Much of this criticism of Coates for being a “neoliberal” comes for his conceptualizations of Barack Obama’s power, whether symbolically or literal. Having read several of Coates’ past essays, which almost always go viral, as well as his award-winning 2015 book “Between the World and Me,” I have admittedly only read about three quarters of his latest book, “We Were Eight Years in Power.”
But even having not finished this current read, resting on his past work, his marveling at Barack Obama’s “symbolic” power has always been troubling to me; Coates often steps to the point where he should grab Barack by the collar of his shirt to scold him, yet steps away every time. In his October essay, “The First White President,” which is drawn from his new book, Coates puts forth the notion that Trump’s presidency is a large scale form of white backlash, stating: “Replacing Obama is not enough – Trump has made the negation of Obama’s legacy the foundation of his own. And this too is whiteness.”
Coates’ marveling at Barack Obama’s “symbolic” power has always been troubling to me; he often steps to the point where he should grab Barack by the collar of his shirt to scold him, yet steps away every time.
A formulation and conclusion as such can only be fully realized by first undergoing two political notions.
The first is the idea that whiteness can be delinked and extracted from the position of president of the United States of America at all. That whiteness, as a relation to class, a relation to the means of production, a racial location of dominance, and a socio-political, institutional centeredness is not sewn into the very fabrics of the White House in its entirety.
From its inception, the presidency has been antithetical to this notion. A role built on a foundation of Native genocide, slavery, purposely constructed legal systems and institutions, the U.S. presidency is and always will be a powerhouse of hegemonic culture that perpetuates whiteness as the standard.
Even when we have Black faces in the White House, even when a Ben Carsen is allowed to step foot on the campus, even when folks sloppily, as West points out about Coates, compare Barack Obama to Malcolm X, there is still no denying that whiteness is inextricable from the presidency of the United States of Amerika so long as this country exists.
The second notion is that Barack Obama’s legacy, both his material and symbolic actions while acting as U.S. president, really did transgress against whiteness. Surely, we can understand the white backlash that may have led to a Trump presidency without dipping into intellectual dishonesty to paste a false anti-whiteness legacy against Barack.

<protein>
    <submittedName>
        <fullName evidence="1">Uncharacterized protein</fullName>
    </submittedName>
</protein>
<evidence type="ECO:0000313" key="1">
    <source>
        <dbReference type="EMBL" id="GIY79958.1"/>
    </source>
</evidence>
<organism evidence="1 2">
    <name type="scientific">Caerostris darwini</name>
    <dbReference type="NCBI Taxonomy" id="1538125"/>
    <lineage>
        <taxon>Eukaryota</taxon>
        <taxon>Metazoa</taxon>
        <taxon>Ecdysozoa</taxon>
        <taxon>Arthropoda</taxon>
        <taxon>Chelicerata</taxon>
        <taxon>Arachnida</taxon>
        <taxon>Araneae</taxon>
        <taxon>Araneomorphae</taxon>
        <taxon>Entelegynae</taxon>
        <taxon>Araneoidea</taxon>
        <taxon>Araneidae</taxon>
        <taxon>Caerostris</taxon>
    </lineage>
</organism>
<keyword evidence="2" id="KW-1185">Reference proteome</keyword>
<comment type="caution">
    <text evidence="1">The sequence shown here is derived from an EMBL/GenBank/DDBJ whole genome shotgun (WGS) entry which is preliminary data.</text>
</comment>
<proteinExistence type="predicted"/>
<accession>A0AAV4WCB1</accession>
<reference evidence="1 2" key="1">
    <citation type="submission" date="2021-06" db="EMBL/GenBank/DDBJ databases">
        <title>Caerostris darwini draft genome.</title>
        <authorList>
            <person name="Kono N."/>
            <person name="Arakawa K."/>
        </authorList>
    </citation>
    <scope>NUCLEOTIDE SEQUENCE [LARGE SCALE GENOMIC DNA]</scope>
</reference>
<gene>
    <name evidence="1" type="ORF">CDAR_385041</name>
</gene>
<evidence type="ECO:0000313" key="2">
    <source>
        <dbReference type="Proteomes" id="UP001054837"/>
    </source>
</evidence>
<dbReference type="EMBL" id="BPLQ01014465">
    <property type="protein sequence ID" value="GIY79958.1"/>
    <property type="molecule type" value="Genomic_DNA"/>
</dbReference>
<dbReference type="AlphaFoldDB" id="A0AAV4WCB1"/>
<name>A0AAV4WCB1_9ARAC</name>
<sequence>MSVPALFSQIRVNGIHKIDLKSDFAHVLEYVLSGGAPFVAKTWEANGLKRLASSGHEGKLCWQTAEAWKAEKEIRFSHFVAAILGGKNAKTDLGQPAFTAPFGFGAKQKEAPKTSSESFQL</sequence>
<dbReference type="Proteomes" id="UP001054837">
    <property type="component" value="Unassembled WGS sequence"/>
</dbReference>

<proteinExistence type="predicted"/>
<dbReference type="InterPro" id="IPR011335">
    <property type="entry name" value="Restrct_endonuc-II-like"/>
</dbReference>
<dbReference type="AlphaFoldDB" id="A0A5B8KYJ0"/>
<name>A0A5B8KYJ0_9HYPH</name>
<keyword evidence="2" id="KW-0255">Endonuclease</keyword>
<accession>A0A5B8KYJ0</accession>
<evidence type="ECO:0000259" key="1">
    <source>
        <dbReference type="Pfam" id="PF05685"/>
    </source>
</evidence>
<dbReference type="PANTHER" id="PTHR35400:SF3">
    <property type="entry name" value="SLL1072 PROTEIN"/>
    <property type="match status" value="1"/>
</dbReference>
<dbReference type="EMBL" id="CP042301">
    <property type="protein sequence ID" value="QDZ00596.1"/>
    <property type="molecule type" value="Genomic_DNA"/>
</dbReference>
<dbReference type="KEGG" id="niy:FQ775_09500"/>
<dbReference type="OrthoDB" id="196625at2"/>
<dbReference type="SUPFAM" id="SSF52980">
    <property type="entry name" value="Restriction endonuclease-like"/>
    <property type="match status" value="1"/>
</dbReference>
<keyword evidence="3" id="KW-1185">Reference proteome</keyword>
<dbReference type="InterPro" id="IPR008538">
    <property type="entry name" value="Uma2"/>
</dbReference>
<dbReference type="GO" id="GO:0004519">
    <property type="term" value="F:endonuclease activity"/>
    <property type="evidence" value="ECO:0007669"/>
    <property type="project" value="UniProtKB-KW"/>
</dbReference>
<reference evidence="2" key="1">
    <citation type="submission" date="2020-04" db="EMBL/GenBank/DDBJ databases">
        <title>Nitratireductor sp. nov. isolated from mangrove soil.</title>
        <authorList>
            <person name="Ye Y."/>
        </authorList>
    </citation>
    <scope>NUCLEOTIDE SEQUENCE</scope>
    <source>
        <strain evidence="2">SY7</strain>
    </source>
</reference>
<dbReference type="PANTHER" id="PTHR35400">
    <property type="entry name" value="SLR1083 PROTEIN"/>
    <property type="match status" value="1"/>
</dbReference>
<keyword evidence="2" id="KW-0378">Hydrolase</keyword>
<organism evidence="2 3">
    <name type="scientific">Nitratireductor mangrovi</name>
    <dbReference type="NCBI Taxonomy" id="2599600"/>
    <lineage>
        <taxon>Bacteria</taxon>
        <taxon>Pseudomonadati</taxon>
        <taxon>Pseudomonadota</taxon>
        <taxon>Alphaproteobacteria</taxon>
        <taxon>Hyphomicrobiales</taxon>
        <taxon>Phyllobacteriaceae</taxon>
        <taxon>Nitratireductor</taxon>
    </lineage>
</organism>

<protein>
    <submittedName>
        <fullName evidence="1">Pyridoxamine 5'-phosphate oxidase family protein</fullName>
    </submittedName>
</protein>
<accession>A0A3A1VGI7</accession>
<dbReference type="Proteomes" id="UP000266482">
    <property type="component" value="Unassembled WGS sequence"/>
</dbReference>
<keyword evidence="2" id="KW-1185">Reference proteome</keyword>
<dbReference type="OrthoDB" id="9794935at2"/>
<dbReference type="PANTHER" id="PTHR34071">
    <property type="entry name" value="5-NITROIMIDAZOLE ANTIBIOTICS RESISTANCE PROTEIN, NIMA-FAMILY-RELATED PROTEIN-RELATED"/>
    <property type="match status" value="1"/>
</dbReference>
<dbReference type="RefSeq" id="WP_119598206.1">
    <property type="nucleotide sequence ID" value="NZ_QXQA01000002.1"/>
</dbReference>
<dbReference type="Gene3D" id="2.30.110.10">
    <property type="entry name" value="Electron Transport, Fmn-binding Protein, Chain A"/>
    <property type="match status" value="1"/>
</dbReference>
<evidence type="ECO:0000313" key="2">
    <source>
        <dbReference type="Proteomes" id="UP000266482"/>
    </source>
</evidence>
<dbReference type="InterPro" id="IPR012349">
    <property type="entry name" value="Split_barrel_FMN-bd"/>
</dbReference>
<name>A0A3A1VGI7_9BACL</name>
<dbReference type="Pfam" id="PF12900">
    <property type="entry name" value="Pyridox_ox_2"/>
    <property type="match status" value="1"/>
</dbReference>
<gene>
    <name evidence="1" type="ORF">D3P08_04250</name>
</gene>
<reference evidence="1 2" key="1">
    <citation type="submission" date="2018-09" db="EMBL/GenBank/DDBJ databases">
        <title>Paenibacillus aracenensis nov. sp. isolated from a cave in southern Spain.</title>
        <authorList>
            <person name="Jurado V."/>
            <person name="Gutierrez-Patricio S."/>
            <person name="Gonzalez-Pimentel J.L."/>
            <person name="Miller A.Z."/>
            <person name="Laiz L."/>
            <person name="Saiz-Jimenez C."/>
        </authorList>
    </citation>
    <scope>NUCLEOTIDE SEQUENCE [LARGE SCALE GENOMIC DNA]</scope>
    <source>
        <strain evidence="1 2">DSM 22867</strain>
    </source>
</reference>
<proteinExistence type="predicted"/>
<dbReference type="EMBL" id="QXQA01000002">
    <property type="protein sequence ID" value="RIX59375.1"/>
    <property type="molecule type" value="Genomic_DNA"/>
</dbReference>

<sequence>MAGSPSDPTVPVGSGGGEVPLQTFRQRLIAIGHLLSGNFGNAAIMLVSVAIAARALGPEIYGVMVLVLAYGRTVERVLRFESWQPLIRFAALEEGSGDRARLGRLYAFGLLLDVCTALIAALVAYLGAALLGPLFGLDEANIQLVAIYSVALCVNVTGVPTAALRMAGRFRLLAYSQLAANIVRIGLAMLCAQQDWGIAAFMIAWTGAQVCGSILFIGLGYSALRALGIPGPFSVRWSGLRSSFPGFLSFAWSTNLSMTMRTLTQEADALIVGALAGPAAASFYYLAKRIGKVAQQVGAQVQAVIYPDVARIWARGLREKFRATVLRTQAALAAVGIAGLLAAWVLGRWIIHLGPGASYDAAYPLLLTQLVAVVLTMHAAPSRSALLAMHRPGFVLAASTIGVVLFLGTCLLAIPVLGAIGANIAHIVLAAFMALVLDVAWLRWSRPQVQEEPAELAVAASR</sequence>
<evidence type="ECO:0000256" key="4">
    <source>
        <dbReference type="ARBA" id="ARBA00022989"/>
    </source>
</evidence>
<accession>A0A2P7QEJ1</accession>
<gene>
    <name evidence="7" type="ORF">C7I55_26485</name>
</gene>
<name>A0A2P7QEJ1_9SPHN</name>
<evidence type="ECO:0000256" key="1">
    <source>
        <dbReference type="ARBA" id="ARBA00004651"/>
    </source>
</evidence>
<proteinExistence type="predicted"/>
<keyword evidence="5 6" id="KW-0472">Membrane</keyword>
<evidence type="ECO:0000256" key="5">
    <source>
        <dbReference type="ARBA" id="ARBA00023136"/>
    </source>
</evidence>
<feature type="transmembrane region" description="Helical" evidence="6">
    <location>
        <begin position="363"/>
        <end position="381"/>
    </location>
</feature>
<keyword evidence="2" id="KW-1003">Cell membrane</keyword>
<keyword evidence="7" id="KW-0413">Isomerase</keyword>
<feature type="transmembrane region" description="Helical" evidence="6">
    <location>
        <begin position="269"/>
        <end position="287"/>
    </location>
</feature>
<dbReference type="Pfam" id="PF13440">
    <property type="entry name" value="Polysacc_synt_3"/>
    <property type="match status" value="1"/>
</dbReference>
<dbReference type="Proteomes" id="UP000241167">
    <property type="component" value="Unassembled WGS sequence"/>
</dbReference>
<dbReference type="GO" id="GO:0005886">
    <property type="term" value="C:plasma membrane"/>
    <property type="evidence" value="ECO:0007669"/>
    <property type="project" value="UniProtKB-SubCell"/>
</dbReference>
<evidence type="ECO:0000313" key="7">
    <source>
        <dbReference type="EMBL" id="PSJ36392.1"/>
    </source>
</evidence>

This is one of the biggest reasons we must dead the conversations on Barack’s “symbolic power,” because it gives way for massive intellectual dishonesty on his legacy and excuses for his egregious capitalist, imperialist politics (as West states: “the 563 drone strikes, the assassination of U.S. citizens with no trial, the 26,171 bombs dropped on five Muslim-majority countries in 2016 and the 550 Palestinian children killed with U.S. supported planes in 51 days, etc.”).
All of these imperialist actions, from consistent drone strikes to the destabilization of Libya to the record breaking deportations of immigrants, despite Coates’ description of Obama’s tenure as “one of the most scandal-free administrations,” should be seen not only as massive scandals, but pillars that are central to upholding whiteness as it manifests through violence. Whiteness is not some abstract entity we must gaze upon with pity and pessimism, as Coates does. Rather it’s a relation to capitalism, white supremacy and cis-hetero-patriarchy that manifests through violence, violence which Barack Obama’s “symbolic” something was praised for.
All of these imperialist actions, from consistent drone strikes to the destabilization of Libya to the record breaking deportations of immigrants, despite Coates’ description of Obama’s tenure as “one of the most scandal-free administrations,” should be seen not only as massive scandals, but pillars that are central to upholding whiteness as it manifests through violence.
Thus, the symbolic power assessed and seemingly praised by Coates, those defending him, and the likes of similar politicians and writers is neoliberal in nature when it inadvertently praises Obama’s role in capitalism, when it inadvertently (and directly, often) supports Obama’s “climb” to the top of this system that steps on millions more of us.
Making racism, and therefore whiteness, an abstract and seemingly detached reality is the only way one can understand West’s criticisms as “petty.” If anything, the metaphysical sense that he writes in and the often pessimistic conceptualizations he arrives at are the truly “petty” adventures, wherein he trades material and dialectic for metaphysical and flowery language.
Discussing Coates’ idealized metaphysical view of racism for Viewpoint Magazine earlier this year, organizer and writer R.L. Stephen states:
“For millions of poor Black people, racism is the corrosive water pipes poisoning their bodies. School closures, crumbling and unstable housing, and all the intimately practical things necessary for everyday life are the measure of racism. These racist realities are not separable from questions of class. In fact, they are expressions of class politics. The racialized tragedies faced daily by the masses require us to embrace class struggle, not Coates’s demobilizing metaphysical maxims about how white people ‘must ultimately stop themselves.’ Solidarity from below, between cafeteria workers, truck drivers, secretaries and any number of everyday people is worth magnitudes more than special acknowledgement from elites.”